Alex & Emma

on June 20, 2003 by Sheri Linden
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"Alex & Emma" is the kind of Hollywood formula romance that announces where it's going in its first moments. That its two leads are destined for each other is apparent in the film's very insistence on the friction between them. It's a conceit that worked in bygone days, when scripts sizzled and actors had style to spare. But the whole point of such movies--the twists and turns on the way to the inevitable happy ending, and the sparks that fly between boy and girl--registers in only the most muted of ways here, however appealing Luke Wilson and Kate Hudson may be. Director Rob Reiner, who has yet to match the comic brilliance of "This Is Spinal Tap" or the dramatic vigor of "Stand By Me," misses the mark with this film, which is being marketed as a descendant of the vastly overrated "When Harry Met Sally." The premise of Jeremy Leven's script is promising, and there are nice, intermittent touches, but the dead-on-arrival humor in the early going might tempt viewers to send up flares.

Wilson stars as Alex, a writer who must dictate his second novel to a stenographer (Hudson) after Cuban thugs, to whom he's in deep debt, destroy his computer. In his nicely dilapidated garret (Boston looks like a North American Paris in this confection), the two hash out a period romance, with Emma questioning character motivation and plot as she tries to bring the story down to earth. However obvious the parallels between the novel and the main action, the film starts to come alive when it alternates between present-day Boston and 1924 St. Charles, a fictional Martha's Vineyard, with Hudson and Wilson playing characters in the work-in-progress and Sophie Marceau and David Paymer striking the right note as literary creations.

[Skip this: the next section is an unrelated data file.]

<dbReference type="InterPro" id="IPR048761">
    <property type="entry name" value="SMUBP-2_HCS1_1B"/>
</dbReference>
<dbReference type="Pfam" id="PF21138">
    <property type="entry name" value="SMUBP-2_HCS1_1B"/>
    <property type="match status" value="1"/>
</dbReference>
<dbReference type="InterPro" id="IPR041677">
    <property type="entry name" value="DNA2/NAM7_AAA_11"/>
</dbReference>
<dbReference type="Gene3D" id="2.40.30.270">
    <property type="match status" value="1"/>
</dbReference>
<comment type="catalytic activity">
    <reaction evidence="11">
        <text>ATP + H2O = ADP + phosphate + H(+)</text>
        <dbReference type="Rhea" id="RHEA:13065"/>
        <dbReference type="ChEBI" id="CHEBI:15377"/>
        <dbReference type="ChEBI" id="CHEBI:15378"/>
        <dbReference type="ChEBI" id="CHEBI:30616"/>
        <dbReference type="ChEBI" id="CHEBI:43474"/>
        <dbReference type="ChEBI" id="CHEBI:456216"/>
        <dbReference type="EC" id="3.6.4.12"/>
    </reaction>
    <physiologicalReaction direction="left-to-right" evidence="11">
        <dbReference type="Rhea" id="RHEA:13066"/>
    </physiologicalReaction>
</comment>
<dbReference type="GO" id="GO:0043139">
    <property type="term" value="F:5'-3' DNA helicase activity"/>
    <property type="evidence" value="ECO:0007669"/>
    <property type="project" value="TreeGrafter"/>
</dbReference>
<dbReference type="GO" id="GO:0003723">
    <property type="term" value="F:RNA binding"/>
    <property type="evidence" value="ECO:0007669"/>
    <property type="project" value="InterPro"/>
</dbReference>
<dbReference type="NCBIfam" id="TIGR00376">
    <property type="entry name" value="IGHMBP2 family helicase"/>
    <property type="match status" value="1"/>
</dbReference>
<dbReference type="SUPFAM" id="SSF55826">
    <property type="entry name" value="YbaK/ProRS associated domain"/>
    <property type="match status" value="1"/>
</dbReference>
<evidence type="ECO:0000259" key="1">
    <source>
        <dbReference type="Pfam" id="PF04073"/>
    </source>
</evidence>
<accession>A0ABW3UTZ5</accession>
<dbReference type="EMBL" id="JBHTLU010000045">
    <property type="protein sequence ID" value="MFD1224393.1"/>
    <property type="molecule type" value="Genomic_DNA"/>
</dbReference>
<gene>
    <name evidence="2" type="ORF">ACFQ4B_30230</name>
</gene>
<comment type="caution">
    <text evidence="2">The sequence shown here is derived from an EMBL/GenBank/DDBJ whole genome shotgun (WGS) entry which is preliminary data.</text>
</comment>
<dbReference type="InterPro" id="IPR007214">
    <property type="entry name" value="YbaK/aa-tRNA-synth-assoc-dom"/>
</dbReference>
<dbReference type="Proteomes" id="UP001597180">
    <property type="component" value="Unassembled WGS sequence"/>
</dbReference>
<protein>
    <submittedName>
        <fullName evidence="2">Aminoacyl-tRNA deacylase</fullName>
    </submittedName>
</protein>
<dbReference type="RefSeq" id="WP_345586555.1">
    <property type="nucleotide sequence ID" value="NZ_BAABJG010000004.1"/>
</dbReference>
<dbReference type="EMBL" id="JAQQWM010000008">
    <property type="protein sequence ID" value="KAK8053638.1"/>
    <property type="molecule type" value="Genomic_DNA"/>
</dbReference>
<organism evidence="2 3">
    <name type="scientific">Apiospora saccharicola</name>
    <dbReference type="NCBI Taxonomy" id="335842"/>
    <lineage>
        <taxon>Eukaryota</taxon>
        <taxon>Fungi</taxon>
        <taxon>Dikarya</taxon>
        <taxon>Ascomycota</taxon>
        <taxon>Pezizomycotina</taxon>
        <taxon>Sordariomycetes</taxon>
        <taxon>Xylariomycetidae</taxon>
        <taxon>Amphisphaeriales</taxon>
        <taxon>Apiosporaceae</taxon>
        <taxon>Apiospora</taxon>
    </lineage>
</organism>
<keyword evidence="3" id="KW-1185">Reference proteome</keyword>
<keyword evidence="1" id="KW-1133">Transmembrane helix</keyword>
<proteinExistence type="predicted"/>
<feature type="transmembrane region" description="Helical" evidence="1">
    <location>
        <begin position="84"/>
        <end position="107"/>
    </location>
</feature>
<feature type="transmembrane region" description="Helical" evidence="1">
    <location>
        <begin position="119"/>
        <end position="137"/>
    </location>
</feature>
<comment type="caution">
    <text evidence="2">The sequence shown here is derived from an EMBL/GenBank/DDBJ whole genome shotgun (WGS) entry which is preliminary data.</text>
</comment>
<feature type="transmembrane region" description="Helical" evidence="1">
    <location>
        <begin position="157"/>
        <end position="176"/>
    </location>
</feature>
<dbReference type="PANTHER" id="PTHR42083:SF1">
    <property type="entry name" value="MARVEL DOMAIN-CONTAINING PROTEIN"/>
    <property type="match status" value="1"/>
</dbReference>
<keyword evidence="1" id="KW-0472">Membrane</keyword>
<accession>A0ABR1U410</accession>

The novel-within-the-film is slightly more involving than the contemporary story and boasts terrific costume and production design. Hudson gets to vamp as a series of au pairs of varying ethnicity, while the Cuban thugs (Chino XL, Lobo Sebastian) are transposed to flamenco-dancing loan sharks. As the writing takes off, the lovers-to-be warm to each other, but as with everything else here, from the gentle mocking of literary conventions to Alex's quirky character flaws, the chemistry that develops is temperate at best. The Norah Jones song that closes the film is as sure a signal as any of the film's middle-of-the-road sensibilities. Starring Kate Hudson, Luke Wilson, Sophie Marceau, David Paymer, Rob Reiner, Francois Giroday, Lobo Sebastian, Chino XL and Rip Taylor. Directed by Rob Reiner. Written by Jeremy Leven. Produced by Rob Reiner, Jeremy Leven, Alan Greisman, Todd Black and Elie Samaha. A Warner Bros. release. Romantic comedy. Rated PG-13 for sexual content and some language. Running time: 95 min

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